TT59: Staff Home Computers

January 22, 2005

Sometimes, just sometimes, the Chancellor is kind with benefits in kind!

Topical Tips 58 highlighted a tax efficient benefit enabling both employers and employees to save money by altering the employee’s remuneration package to include an element of child-care. Amazingly there are other significant benefits that can be enjoyed in a similar manner!

This issue of Topical Tips deals with a way of providing computer equipment for staff to have at home that can save them half the cost of the computer and save the employer money as well!

Encouraging the development of IT skills

The Government has set the rules on benefits in kind so that employers can provide free computer equipment to staff (up to quite a high value) at no tax cost. This is primarily to encourage the development of Information Technology skills amongst the general population, but it also recognises the fact that employees often undertake work from home and it would be unfair to tax them if the employer made computers available for this purpose.

How does this IT tax exemption work?

If an employer makes an asset available for private use by an employee then generally a benefit arises that is taxable on the employee (and Class 1A National Insurance Contribution (“NIC”) is payable by the employer). Unless the asset is covered by special rules (e.g. company cars) then the benefit is calculated as being 20% of the market value of the asset when first made available, plus any other costs e.g. maintenance/upgrades. However, if the asset is computer equipment and software, then the first £500 of the benefit is exempt – so a computer worth £2,500 is tax-free! (£2500 x 20% = £500 benefit.)

Both employer and employee can save

Take as an example a computer with software worth £1,200 plus VAT:

  • Normal cost to an employee is £1,410 (including VAT)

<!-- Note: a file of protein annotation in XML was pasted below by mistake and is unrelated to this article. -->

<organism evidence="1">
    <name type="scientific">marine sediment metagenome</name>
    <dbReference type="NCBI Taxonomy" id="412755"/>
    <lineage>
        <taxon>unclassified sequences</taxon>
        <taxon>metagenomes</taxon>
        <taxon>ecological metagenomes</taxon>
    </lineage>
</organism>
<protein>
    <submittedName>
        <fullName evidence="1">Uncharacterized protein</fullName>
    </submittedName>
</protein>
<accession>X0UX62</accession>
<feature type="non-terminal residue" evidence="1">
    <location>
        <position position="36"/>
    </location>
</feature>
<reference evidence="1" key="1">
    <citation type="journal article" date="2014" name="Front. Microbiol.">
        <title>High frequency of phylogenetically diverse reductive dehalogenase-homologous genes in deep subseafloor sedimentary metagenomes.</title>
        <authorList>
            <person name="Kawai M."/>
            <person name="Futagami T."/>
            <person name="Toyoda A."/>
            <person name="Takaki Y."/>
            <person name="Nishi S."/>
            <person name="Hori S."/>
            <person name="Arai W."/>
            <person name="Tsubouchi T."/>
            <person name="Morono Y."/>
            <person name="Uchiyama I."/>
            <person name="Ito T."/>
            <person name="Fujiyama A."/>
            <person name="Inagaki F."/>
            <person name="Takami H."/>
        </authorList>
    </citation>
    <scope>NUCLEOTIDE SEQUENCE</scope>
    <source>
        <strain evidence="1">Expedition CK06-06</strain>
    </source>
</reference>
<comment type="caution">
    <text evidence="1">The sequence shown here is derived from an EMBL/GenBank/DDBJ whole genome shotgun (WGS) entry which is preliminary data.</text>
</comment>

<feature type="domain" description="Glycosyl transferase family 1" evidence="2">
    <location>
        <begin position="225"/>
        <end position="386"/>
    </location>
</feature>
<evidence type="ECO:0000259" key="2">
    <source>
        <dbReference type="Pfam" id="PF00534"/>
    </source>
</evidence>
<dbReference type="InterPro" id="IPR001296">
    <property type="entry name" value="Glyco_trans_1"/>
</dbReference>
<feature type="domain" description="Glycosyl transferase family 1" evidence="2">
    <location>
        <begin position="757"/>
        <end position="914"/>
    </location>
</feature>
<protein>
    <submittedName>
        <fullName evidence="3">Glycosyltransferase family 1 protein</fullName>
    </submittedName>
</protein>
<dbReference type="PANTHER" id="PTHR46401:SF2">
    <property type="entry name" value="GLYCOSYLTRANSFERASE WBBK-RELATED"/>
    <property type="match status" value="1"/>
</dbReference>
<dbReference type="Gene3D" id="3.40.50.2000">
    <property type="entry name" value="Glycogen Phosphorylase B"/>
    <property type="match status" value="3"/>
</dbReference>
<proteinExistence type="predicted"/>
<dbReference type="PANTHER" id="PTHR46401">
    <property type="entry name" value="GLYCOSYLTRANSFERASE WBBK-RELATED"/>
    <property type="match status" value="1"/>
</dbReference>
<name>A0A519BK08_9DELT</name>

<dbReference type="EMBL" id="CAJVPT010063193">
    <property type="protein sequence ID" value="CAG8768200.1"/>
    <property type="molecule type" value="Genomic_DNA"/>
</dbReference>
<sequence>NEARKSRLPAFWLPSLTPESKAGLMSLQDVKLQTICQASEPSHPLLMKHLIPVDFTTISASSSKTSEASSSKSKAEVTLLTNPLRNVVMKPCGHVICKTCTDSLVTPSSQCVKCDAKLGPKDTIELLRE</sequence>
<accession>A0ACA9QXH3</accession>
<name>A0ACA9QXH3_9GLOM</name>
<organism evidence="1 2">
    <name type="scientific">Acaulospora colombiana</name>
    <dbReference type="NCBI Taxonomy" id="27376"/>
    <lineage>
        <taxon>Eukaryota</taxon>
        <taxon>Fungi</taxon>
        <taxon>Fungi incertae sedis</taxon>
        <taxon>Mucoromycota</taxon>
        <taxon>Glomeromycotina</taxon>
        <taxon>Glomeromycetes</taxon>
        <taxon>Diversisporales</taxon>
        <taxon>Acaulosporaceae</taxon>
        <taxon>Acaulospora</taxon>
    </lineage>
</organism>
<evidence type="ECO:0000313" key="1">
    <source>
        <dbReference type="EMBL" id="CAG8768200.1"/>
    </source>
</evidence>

• Cost to a VAT registered business is £1,200 after reclaiming the VAT.
  • The computer equipment is loaned to the employee for two years.
  • Employee takes a salary sacrifice of £50 per month to compensate the company for the cost of the equipment (hence the computer does not cost the company anything).
  • Employer saving £1,200 x 12.8% NIC = £153.60
  • Employee saving £1,200 x 40% tax and 1% NIC, plus £210 VAT = £702.00

In other words the employer saves the NIC on the salary sacrifice and the employee saves the tax and NIC that would have been paid and does not have to pay the VAT.

At the maximum the computer equipment and software can cost up to £2,500 with savings of £320 for the employer and £1,462.50 for the employee!

Barnes Roffe Topical Tips

  • Consider this scheme as it could improve staff retention, satisfaction and IT skills
  • As well as hardware and software, computers can include printers, scanners, modems, disks and any other peripheral devices designed to be used by being inserted into or connected to a computer
  • Staff can choose the combination of equipment that suits their home needs
  • The equipment is on loan to the employee and must not be a gift
  • Directors cannot be subject to more beneficial arrangements than staff, but not all staff need to be included in the scheme
  • The scheme cannot include the home internet connection cost
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